“We are directed to please them for their good; not barely for the sake of pleasing them, or pleasing ourselves; much less of pleasing them to their hurt; which is so frequently done, indeed continually done, by those who do not love their neighbour as themselves. Nor is it only their temporal good, which we are to aim at in pleasing our neighbour; but what is of infinitely greater consequence, we are to do it for their edification; in such a manner as may conduce to their spiritual and eternal good. We are so to please them, that the pleasure may not perish in the using, but may redound to their lasting advantage; may make them wiser and better, holier and happier, both in time and in eternity.”


So, if I understand Wesley correctly, in order to live out this scripture we have to do more than just be nice to others. We have to do things for others that will benefit them not only physically and emotionally, but spiritually as well.


One of the traps for us as Christians is doing good for all the wrong reasons. We can’t do good things for others for publicity or recognition. We can’t do good things for others to create a warm fuzzy feeling within ourselves on how good or righteous we are. We can’t do good things for others for a tax write-off. We have to genuinely care for others, for their well being, to have compassion and…well…love for them.


In his day Wesley was critical of the writings of others at the time who failed to include the main point of helping others: love.


“Many are the treatises and discourses which have been published on this important subject. But all of them that I have either seen or heard were miserably defective. Hardly one of them proposed the right end: One and all had some lower design in pleasing men than to save their souls, — to build them up in love and holiness.”


As Paul says, “Each of us must please our neighbor for the good purpose of building up the neighbor.”


Wesley even made three points, which he called “directions,” on how to do this.


Point 1: “Let love not visit you as a transient guest, but be the constant ruling temper of your soul.” In other words, you can’t just turn love on and off. True love, the kind of love Jesus has, and teaches us to have, is constant. As Christians we should keep practicing love and focusing on Jesus that it becomes the “main thing” in all aspects of our lives.


Point 2: “…study to be lowly in heart. Be little and vile in your own eyes, in honour preferring others before yourself.” Now I have to admit that the part about being “vile in your own eyes” is a little disturbing, but I think what Wesley is saying is to not put your own needs and preferences before others. Curb your ego. Less of me, more of thee.


Point 3: “…labour and pray that you may be meek as well as lowly in heart.” Be meek. We just don’t hear that much in the world today. Meekness is considered to be a weakness, not a strength. But if we want to love others the way God loves us, we must be meek. It’s actually  strength. And it’s not an option.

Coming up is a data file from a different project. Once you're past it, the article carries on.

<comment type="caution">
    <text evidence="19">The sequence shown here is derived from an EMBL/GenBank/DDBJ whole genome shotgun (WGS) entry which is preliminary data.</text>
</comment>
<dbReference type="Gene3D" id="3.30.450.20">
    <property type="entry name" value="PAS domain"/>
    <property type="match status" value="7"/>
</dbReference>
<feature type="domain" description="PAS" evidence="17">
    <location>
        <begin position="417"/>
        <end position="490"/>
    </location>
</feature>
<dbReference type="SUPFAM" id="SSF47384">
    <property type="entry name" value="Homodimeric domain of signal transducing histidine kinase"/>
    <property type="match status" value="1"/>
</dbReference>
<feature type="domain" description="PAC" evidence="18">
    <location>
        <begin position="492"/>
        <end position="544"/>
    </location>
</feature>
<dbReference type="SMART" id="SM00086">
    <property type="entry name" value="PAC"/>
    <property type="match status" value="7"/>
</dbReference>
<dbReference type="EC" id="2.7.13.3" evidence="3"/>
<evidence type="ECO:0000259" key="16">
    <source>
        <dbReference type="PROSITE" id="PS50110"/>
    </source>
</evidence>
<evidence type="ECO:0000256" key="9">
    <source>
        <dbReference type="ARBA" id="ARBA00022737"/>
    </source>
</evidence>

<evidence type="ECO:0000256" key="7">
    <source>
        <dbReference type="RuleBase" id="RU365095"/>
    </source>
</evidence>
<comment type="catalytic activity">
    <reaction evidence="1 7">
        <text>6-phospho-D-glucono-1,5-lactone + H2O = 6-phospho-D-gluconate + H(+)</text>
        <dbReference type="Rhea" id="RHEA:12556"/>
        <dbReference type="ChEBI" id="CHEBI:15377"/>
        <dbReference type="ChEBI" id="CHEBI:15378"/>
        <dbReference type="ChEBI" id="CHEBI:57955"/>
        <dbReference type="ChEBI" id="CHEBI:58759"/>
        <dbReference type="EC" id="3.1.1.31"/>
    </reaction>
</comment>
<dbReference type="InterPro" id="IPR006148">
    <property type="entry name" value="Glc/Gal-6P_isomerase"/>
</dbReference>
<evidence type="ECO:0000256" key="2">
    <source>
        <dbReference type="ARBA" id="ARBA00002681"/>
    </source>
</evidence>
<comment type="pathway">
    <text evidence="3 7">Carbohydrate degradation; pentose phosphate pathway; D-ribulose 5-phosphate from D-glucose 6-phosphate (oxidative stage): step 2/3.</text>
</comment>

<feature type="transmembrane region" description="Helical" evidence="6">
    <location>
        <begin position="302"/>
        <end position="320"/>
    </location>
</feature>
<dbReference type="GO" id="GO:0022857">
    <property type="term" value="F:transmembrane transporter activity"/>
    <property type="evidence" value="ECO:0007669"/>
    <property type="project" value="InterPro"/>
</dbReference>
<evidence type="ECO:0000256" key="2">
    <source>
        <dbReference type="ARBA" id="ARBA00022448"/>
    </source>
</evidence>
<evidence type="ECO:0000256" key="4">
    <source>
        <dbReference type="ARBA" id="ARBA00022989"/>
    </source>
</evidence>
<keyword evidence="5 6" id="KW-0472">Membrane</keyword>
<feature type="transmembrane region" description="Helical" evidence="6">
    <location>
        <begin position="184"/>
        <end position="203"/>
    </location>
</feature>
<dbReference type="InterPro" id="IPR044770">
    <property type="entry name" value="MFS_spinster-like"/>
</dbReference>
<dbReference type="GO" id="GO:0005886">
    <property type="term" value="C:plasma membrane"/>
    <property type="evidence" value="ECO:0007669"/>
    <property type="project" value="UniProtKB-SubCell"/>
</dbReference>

At the end of the sermon, Wesley gives us a nice summation of what he is saying: “To sum up all in one word-if you would please men, please God!”


Now I’m not going to point to ol’ John that he used more than one word, but his point is spot on. To please God we think of others. To please others we live the way God wants us to, there by pleasing God.


Listen to Paul’s words as paraphrased by Eugene Peterson in The Message: “Those of us who are strong and able in the faith need to step in and lend a hand to those who falter, and not just do what is most convenient for us. Strength is for service, not status. Each one of us needs to look after the good of the people around us, asking ourselves, ‘How can I help?’”


If ever there was a great example of selfless service it is Jesus Christ. Talk about putting others before himself! Jesus came to earth and was fully God and fully human. He could have given up on trying to teach the disciples, especially when they got things wrong, but he didn’t. He could have smited down the Pharisees and Sadducees who were upset with him because he was rocking the boat and challenging the status quo, but he didn’t. He could have stopped his arrest, beating and execution on the cross, but he didn’t.


He went to the cross because he was thinking of others. He went to cross because he was thinking of me and you. He went to the cross because of love.


So my challenge to you this week, brought to you by the Apostle Paul and John Wesley, is to live a life of service to others. Live your life like my friend Billy Wayne Flanagan did, a life of service to others. Live your life like Jesus Christ did, a life of love of God and a love of others.


In the name of the Father, the Son, and the Holy Spirit, Amen.